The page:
Pity lead House Republican investigator Rep. Darrell Issa of California. It is his misfortune that he isn’t looking into matters about which the Obama administration can talk freely — namely, all its covert national-security programs.
If Justice Department documents that Issa’s committee seeks from Attorney General Eric Holder had been the subject of a top-secret meeting in the White House Situation Room, their contents already would have been splashed across the media. Issa could read the A1 New York Times story and be done with it.
But the Holder documents are an entirely different matter. They relate to the bizarrely misconceived Operation Fast and Furious, which allowed guns purchased from U.S. shops to fall into the hands of Mexican drug gangs on the theory that . . . well, it’s not clear exactly what the theory was. Somehow, the Bureau of Alcohol, Tobacco, Firearms, and Explosives thought that letting 2,000 guns “walk” into the arsenals of bad actors with no means of tracking them would be a devastating blow against gun-trafficking.
The cone of silence has slammed shut on the latest batch of Fast and Furious documents subpoenaed by Issa. When it is a secret, high-tech program to disrupt Iran’s nuclear program, administration officials are chatty and expansive; when it is documents that could further embarrass Attorney General Holder, their rule is “Loose lips sink ships.” President Barack Obama is making a dubious claim of executive privilege to protect documents that, if they are truly of no consequence, there’s no reason to protect.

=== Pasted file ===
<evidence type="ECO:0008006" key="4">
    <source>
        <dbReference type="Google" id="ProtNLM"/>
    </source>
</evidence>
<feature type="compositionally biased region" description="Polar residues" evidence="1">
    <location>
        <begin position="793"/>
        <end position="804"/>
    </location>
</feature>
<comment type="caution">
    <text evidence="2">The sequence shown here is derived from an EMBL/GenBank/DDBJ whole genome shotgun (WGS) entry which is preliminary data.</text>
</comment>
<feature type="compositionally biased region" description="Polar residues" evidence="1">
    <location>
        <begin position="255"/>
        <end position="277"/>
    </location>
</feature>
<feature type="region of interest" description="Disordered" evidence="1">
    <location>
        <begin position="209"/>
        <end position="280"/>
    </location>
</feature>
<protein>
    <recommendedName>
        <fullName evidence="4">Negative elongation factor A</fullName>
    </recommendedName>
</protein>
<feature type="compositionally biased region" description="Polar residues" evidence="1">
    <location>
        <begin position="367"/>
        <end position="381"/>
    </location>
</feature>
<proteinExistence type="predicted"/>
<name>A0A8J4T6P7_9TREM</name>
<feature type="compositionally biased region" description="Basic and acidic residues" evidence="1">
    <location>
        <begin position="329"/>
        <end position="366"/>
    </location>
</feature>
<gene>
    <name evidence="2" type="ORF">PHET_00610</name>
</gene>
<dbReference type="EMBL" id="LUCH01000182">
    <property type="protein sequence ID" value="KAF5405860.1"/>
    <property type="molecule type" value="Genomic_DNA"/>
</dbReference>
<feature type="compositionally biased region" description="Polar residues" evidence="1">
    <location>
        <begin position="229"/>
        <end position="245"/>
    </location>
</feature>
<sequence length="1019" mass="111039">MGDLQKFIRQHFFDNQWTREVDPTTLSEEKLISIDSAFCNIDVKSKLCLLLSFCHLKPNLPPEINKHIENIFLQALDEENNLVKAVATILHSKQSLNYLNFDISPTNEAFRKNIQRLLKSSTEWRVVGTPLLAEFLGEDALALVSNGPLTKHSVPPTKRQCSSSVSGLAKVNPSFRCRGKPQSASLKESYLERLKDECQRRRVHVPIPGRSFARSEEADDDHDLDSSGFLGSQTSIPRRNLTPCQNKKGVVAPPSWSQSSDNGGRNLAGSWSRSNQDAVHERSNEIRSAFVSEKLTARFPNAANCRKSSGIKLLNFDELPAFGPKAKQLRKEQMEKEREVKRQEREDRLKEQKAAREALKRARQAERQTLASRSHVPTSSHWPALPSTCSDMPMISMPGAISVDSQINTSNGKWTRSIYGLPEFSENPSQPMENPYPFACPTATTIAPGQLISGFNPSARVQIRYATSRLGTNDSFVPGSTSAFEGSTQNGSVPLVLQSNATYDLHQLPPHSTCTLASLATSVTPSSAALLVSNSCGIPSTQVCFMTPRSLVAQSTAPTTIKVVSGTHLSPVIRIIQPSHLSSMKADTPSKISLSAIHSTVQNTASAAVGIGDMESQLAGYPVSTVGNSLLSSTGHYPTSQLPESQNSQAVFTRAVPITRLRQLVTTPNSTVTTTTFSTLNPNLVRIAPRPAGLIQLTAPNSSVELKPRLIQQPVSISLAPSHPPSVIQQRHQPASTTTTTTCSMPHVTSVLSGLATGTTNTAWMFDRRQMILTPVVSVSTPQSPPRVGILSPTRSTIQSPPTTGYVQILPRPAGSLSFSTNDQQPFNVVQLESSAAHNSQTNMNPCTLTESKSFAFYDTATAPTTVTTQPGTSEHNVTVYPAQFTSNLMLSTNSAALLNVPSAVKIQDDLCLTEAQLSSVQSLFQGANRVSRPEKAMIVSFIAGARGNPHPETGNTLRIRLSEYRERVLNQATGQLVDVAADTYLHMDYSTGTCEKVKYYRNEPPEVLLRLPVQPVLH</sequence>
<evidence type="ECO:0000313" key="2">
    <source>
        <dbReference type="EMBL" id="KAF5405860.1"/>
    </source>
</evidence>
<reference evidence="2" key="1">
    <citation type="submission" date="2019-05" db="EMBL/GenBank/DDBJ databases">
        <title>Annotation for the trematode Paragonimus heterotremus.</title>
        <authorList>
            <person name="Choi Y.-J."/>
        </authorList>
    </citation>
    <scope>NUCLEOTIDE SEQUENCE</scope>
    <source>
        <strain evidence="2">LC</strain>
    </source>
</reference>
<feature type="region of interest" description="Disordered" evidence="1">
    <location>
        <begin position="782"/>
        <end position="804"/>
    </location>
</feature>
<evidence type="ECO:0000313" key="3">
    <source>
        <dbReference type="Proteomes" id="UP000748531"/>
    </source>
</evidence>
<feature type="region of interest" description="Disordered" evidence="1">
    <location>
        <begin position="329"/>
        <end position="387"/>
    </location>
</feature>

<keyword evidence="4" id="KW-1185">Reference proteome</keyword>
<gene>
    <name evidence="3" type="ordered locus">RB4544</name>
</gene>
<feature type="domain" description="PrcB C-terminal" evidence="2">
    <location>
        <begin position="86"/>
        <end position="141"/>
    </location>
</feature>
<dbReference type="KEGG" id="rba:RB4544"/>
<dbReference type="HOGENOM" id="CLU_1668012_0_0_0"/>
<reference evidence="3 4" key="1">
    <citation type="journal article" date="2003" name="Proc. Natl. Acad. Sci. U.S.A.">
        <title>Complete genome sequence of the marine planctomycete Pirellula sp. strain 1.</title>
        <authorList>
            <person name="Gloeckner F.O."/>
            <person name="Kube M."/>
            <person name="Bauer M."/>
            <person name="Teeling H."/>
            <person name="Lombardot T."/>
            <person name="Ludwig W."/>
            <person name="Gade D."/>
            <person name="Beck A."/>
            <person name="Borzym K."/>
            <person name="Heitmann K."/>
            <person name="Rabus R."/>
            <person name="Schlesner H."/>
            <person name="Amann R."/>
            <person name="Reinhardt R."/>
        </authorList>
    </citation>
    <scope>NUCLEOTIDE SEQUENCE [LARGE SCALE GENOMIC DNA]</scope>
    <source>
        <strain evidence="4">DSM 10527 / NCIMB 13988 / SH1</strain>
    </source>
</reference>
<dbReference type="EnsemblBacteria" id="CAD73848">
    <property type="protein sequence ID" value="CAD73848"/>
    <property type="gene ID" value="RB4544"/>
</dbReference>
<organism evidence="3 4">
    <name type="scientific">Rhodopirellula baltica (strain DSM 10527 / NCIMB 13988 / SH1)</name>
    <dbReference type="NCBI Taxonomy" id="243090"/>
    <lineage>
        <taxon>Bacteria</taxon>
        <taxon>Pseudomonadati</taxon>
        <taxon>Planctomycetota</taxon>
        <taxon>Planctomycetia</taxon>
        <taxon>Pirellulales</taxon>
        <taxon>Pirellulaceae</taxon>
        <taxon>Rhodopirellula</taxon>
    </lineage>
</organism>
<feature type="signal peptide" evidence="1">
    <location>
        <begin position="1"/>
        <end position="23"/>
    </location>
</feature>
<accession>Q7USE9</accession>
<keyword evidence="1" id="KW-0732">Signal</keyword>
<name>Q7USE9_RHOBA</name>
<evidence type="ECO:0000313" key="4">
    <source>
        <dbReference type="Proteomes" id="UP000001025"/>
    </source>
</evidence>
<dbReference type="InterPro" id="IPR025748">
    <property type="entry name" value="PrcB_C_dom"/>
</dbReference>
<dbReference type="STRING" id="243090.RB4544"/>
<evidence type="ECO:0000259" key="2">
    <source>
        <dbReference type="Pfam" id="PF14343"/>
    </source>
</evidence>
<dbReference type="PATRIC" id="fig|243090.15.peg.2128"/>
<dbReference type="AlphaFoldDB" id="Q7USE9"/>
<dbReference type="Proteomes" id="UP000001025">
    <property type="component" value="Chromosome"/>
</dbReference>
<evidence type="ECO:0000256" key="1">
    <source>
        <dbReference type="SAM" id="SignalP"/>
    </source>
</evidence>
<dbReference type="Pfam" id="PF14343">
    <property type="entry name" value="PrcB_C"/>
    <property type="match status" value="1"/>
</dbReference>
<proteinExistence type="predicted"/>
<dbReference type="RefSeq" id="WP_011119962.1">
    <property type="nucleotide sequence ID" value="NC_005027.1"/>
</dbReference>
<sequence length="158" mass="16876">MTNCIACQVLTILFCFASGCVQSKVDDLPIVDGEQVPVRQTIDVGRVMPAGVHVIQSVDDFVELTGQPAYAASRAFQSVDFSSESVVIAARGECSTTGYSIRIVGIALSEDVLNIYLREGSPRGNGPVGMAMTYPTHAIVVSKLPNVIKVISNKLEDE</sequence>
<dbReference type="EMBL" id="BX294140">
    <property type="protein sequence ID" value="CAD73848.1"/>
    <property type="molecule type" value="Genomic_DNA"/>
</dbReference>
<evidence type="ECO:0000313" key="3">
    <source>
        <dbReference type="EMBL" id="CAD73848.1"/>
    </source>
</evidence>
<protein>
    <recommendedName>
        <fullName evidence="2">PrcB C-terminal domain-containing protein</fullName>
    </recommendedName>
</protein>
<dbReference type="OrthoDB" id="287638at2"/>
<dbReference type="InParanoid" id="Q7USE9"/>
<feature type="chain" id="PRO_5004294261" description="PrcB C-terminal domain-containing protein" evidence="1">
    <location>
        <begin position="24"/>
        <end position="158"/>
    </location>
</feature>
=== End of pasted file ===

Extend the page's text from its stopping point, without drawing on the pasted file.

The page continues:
From the beginning, Holder’s Justice Department hasn’t been able to keep its story straight on Fast and Furious, although it’s always insisted that top officials had no prior knowledge of it. In a February 2011 letter, it told Congress that the ATF made “every effort” to interdict the guns before they got into Mexico (wrong) and that it hadn’t “‘sanctioned’ or otherwise knowingly allowed the sale of assault weapons” to suspicious people (false). The proximate cause of the current showdown is Issa’s quest to see documents that might shed more light on who worked up and approved the misleading letter.
The head of the Justice Department’s criminal division, Lanny Breuer, didn’t bother to tell Congress in testimony that he saw drafts of the letter and forwarded them to his personal e-mail account. Now he’s been afflicted with a severe case of Beltway amnesia. “I cannot say for sure,” he has told Congress, “whether I saw a draft of the letter.” Poor Mr. Breuer just can’t recall.
His boss has, at times, given the impression of mistaking congressional hearings for an Abbott and Costello skit. Asked about an e-mail between top Justice officials with a reference in it to Fast and Furious back in 2010, Holder insisted — with comic brazenness — that the e-mail didn’t refer to Fast and Furious. He had to backtrack the other day from his contention in congressional testimony that his predecessor, Bush attorney general Michael Mukasey, had been briefed about a Bush-era gun program loosely resembling Fast and Furious. As a mercy to his attorney general, Obama should make up some claim of executive privilege that keeps him from subjecting himself to the rigors of congressional testimony ever again.
When White House spokesman Jay Carney said in his briefing that the claim of executive privilege was all about principle, reporters laughed. Executive privilege is important to protecting communications involving the president and his staff. It was never meant as an all-purpose shield to keep cabinet agencies from having to cooperate with congressional investigations. Obama’s claim in this instance is so risible it naturally raises the suspicion that the documents must contain more discomfiting information for Holder.
If the documents back the Justice Department’s contention that it has dealt openly and honestly with Congress, why wouldn’t they be made public like all other information — even classified information — helpful to the administration’s public image? If Holder can’t quite bring himself to turn them over to Congress, surely he can leak them.
— Rich Lowry is the editor of National Review. He can be reached via e-mail: email@example.com. © 2012 King Features Syndicate